What’s the difference between a Minimum Viable Product and a Most Valuable Player?
At first, these two concepts seem like opposites but in reality they aren’t.
Minimum Viable Product
Sometimes the path to perfection is debilitating. While dotting all your i’s and crossing all your t’s may be commendable, sometimes getting caught up in the tiny details (which may not matter – if they did, they wouldn’t be ‘tiny details’) prevents you from reaching your goal. At times like this, aiming for the Minimum Viable Product is what gets you going. If the website isn’t perfectly SEO-ed, at least it is up, and dedicated searchers can buy your products. If dinner isn’t a gourmet meal, at least you can have a nutritious sandwich to fill your stomach and give you energy for your next task.
Most Valuable Player
A team’s Most Valuable Player is usually thought of as the player without whom the team wouldn’t be as successful. At first glance it may be the most talented player, but more likely, the MVP is someone who brings out other people’s talents and strengths. The MVP is the one who gets things going, who starts the process.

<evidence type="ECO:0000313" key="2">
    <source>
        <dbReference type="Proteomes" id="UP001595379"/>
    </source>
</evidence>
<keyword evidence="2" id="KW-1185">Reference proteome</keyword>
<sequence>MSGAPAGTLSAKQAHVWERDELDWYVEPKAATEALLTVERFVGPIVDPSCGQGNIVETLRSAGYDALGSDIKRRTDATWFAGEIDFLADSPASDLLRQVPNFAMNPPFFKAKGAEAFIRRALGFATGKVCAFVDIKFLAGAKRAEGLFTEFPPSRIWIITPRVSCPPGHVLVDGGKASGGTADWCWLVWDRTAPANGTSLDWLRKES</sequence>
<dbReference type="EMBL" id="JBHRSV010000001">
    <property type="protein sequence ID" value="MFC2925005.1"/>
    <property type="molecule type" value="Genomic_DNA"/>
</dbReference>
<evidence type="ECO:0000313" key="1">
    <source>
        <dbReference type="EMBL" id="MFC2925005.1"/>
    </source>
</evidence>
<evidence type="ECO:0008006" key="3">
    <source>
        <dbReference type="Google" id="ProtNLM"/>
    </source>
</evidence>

In this way, the Minimum Viable Product may be your Most Valuable Player.
Without getting the Minimum Viable Product out there, your business (or team) might never get off the ground.
In this case something is better than nothing.
A Minimum Viable Product isn’t thrown together quickly – it still takes careful planning and execution. And, as time goes on, the MVP is adjusted and tweaked to become what you want.
The difference is that tweaks may happen in the open… not in the privacy of a laboratory where they may never see the light of day.
But what does MVP (either definition) have to do with either chess or finance?
In order to make money in the market, you need to be in it.
If you wait until you have an MBA, develop a complicated market-timing strategy, monitor different money managers, wait until the summer is over, and always find an excuse not to invest, then you will never make any money.
Give yourself a basic financial education and create a minimum viable financial plan.
Then, take a baby step and invest in the market.
Without an initial investment (minimum viable product), your money (most valuable player) will never get the chance to work for you.
Douglas Goldstein, co-author of Rich As A King: How the Wisdom of Chess Can Make You A Grandmaster of Investing, is an avid chess player, international investment advisor, and Certified Financial Planner (CFP®).
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